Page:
Monday, September 25, 2017

From Bleachers, a poem by Mary M. Brown

From Bleachers
by Mary M. Brown

We do not sit
on grass much
anymore, seldom
on the slopes
of river beds
or among clover
or dandelion heads.
We do not sit
on the saddles
of horses, almost
never settle on
the benches of row
boats or canoes.
We rarely sit
in circles now,
or scattered in trees,
or face to face,
knees bent, eyes
close-focused
or closed to every
thing but inner
sunrise, the burning
ball of our own
singular light.



About the poet: Mary M. Brown lives with her husband, Bill, in Anderson, Ind. She’s a Hoosier not by birth but by long residence and disposition, and she enjoys proximity to all six of her grandchildren. Retired, she taught literature and creative writing at Indiana Wesleyan for many years. Her work appears on the Poetry Foundation and the American Life in Poetry websites and has been published recently in Christian Century, The Cresset, Quiddity, Flying Island, and Justice Journal.




























Monday, September 18, 2017

Sonnet for the New Immortals, by Dan Carpenter

Sonnet for the New Immortals
by Dan Carpenter

Full lives, they lead
Fine food, craft drink
In the gym by 7
By 9, on the links
For variety, a run
Maybe 20 miles’ biking
Or 1,000 by air
To prime mountain hiking
Concerts & football
With choicest of seats
With perfect friends
With perfect teeth
Yet – my modest lot against theirs shan’t be measured.
They don’t read and they don’t worship; they wander a desert.

About Dan Carpenter: “I'm an Indianapolis freelance writer who has published poems in The Flying Island, Poetry East, Illuminations, Pearl, Xavier Review, Southern Indiana Review, Maize, Tipton Poetry Journal and elsewhere. I have published two books of poems, The Art He’d Sell for Love (Cherry Grove, 2015) and More Than I Could See (Restoration, 2009); and two books of non-fiction, Hard Pieces (Indiana University, 1993) and Indiana Out Loud (Indiana Historical Society, 2013).”










Monday, September 11, 2017

Hill Country Blues, a poem by Norbert Krapf

Editor's note: Robert Belfour was born Sept. 11, 1940. He died in 2015.


Hill Country Blues
by Norbert Krapf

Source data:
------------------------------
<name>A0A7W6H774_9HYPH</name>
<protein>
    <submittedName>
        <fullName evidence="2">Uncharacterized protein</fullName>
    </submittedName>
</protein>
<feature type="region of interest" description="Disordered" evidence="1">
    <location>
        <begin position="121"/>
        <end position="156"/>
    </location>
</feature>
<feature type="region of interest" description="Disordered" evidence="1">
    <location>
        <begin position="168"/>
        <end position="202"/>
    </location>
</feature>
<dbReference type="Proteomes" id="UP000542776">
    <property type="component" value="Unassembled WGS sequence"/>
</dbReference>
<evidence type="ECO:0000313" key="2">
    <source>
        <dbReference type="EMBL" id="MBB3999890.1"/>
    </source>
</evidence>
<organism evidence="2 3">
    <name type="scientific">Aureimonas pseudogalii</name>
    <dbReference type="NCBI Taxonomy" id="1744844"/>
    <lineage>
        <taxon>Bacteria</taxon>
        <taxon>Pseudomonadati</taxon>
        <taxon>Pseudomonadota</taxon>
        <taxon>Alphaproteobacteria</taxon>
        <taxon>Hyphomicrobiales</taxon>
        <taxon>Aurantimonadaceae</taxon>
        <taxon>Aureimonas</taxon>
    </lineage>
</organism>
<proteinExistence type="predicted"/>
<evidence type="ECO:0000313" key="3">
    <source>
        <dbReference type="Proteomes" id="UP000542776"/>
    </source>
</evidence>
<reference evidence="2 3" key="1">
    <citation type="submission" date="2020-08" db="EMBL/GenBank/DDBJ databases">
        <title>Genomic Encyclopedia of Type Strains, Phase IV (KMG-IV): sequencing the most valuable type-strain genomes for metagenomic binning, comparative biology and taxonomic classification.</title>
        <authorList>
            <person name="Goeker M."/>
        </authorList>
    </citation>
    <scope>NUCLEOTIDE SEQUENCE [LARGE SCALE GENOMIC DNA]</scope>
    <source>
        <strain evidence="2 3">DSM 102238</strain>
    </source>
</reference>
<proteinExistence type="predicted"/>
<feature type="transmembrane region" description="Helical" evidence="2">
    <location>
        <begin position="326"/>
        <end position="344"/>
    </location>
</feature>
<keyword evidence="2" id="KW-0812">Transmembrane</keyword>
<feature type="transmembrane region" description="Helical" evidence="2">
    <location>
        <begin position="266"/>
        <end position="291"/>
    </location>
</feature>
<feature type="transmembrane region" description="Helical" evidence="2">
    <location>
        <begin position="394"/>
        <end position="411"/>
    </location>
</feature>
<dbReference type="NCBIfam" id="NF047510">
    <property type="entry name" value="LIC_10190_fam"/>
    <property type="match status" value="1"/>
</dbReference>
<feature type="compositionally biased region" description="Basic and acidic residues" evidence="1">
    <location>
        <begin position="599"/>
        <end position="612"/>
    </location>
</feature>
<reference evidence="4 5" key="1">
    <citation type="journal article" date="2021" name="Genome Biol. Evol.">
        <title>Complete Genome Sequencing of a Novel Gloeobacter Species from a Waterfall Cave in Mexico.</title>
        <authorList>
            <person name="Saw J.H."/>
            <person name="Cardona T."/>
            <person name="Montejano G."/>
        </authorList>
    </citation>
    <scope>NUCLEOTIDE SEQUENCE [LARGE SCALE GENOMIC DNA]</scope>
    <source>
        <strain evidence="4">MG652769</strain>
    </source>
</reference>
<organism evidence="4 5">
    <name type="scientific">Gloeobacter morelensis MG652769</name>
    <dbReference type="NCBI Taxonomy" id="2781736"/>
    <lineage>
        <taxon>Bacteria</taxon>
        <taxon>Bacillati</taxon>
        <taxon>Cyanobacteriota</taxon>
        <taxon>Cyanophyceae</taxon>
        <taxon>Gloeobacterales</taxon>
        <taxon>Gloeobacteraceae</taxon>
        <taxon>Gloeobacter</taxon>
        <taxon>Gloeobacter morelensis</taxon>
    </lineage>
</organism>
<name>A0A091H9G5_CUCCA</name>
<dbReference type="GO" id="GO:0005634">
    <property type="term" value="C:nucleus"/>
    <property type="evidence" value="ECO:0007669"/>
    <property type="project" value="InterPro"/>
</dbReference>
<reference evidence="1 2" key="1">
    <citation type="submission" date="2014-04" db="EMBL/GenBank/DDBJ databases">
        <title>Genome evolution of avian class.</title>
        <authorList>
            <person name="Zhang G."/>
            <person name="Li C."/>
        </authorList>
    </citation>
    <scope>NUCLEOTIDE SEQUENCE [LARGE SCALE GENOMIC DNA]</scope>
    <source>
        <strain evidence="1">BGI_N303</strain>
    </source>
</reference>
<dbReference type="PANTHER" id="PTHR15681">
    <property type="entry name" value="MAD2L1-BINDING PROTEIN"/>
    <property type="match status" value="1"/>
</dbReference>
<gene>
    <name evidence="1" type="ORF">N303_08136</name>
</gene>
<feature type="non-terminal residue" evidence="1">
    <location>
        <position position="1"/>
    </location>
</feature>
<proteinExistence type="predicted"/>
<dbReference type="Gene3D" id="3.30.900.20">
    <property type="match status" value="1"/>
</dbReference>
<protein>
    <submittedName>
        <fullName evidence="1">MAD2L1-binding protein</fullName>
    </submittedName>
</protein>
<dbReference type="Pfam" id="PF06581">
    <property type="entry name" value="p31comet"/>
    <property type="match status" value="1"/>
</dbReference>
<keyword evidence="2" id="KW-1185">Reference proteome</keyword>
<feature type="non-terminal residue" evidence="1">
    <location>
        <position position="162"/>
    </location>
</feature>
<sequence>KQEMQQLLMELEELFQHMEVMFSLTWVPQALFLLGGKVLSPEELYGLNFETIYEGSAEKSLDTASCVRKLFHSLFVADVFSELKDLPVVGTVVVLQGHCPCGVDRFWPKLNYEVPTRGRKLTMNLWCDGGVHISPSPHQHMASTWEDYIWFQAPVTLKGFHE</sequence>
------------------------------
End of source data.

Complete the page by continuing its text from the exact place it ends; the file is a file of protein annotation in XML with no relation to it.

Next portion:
for Robert Belfour

Robert, Robert, they say you are gone.
They say your spirit is gone, way gone,
but your music plays on and yes on.

You grew up in northern Mississippi Hills.
I grew up in southern Indiana hills.
I never hear your song without a thrill.

On the sidewalk outside Cat Head Delta Blues
I stood peering at your face and your shiny shoes
as you sat playing the hypnotic Hill Country Blues.

Brother, brother, how you laid down that groove.
You laid down that ancient mesmerizing groove
that was anything but slick, light, and smooth.

Somehow I hear a horse clomp, clomp, clomp.
I see and hear an old horse clomp, clomp, clomp
when you play your eternal Hill Country Stomp.


About the poet: Former Indiana Poet Laureate Norbert Krapf's most recent poetry collection is Catholic Boy Blues, which was followed by the related prose memoir Shrinking the Monster, winner of an Illumination Book Award and finalist for an INDIES Award. Forthcoming is a collection of poems about his grandson (almost three), Cheerios in Tuscany. Norbert co-facilitates a workshop with Liza Hyatt, Bless This Mess: Writing About Difficult Relationships. For more, see www.krapfpoetry.com.

Monday, September 4, 2017

Pond, a poem by James Owens

Pond
by James Owens

I trick the scum to life with a pebble,
and wonder, haloed by the water's trouble,
will this carp, cynic and fat by its drain,
still nudge among these slimy stones
when I am perfected to naked bones,
softening beneath the caustic rain?

The wind, for only answer, harries
a rattle of newsprint into the trees.

Rutting dragonflies twist in couples,
green as rotting bronze, and kiss their doubles.
Bold again after a minute's quiet,
the fertile frogs yell themselves hoarse
by scraps of garbage, a discourse
on their tadpoles' choreography.
Old car batteries seep and bubble.

The slow carp oozes through mud,
mud-fleshed owner of the lower sludge,
easing past broken bottles to draw
little prey within the vacuum of its jaw.


About James Owens: His most recent collection of poems is Mortalia (FutureCycle Press, 2015). His poems, stories, and translations appear widely in literary journals, including publications in The Fourth River, Kestrel, Tule Review, Poetry Ireland Review, and Southword. He earned an MFA at the University of Alabama and lives in Wabash, Ind.